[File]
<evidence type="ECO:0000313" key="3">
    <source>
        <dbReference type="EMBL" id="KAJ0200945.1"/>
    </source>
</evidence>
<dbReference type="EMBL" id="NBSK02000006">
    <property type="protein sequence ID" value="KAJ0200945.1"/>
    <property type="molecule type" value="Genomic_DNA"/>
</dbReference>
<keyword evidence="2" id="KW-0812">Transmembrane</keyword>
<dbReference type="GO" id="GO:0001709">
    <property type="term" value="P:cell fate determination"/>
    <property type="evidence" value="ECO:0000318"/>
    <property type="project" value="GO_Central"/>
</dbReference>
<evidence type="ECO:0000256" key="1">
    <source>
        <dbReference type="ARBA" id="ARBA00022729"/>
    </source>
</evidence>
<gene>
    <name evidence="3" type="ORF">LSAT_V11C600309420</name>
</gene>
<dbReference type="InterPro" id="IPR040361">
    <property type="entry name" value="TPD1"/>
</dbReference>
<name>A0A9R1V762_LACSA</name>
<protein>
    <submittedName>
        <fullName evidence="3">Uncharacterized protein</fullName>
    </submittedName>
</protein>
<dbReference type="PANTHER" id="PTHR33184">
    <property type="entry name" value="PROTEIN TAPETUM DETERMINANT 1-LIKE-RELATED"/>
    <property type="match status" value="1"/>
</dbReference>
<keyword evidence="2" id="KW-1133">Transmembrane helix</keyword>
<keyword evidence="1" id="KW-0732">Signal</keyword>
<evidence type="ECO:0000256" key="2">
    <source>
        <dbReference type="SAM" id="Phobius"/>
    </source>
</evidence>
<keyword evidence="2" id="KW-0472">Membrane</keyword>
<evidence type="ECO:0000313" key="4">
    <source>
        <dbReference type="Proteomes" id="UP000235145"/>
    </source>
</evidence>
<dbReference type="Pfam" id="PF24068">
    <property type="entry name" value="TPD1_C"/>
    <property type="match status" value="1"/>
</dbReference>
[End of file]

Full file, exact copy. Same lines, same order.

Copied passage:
<evidence type="ECO:0000313" key="3">
    <source>
        <dbReference type="EMBL" id="KAJ0200945.1"/>
    </source>
</evidence>
<dbReference type="EMBL" id="NBSK02000006">
    <property type="protein sequence ID" value="KAJ0200945.1"/>
    <property type="molecule type" value="Genomic_DNA"/>
</dbReference>
<keyword evidence="2" id="KW-0812">Transmembrane</keyword>
<dbReference type="GO" id="GO:0001709">
    <property type="term" value="P:cell fate determination"/>
    <property type="evidence" value="ECO:0000318"/>
    <property type="project" value="GO_Central"/>
</dbReference>
<evidence type="ECO:0000256" key="1">
    <source>
        <dbReference type="ARBA" id="ARBA00022729"/>
    </source>
</evidence>
<gene>
    <name evidence="3" type="ORF">LSAT_V11C600309420</name>
</gene>
<dbReference type="InterPro" id="IPR040361">
    <property type="entry name" value="TPD1"/>
</dbReference>
<name>A0A9R1V762_LACSA</name>
<protein>
    <submittedName>
        <fullName evidence="3">Uncharacterized protein</fullName>
    </submittedName>
</protein>
<dbReference type="PANTHER" id="PTHR33184">
    <property type="entry name" value="PROTEIN TAPETUM DETERMINANT 1-LIKE-RELATED"/>
    <property type="match status" value="1"/>
</dbReference>
<keyword evidence="2" id="KW-1133">Transmembrane helix</keyword>
<keyword evidence="1" id="KW-0732">Signal</keyword>
<evidence type="ECO:0000256" key="2">
    <source>
        <dbReference type="SAM" id="Phobius"/>
    </source>
</evidence>
<keyword evidence="2" id="KW-0472">Membrane</keyword>
<evidence type="ECO:0000313" key="4">
    <source>
        <dbReference type="Proteomes" id="UP000235145"/>
    </source>
</evidence>
<dbReference type="Pfam" id="PF24068">
    <property type="entry name" value="TPD1_C"/>
    <property type="match status" value="1"/>
</dbReference>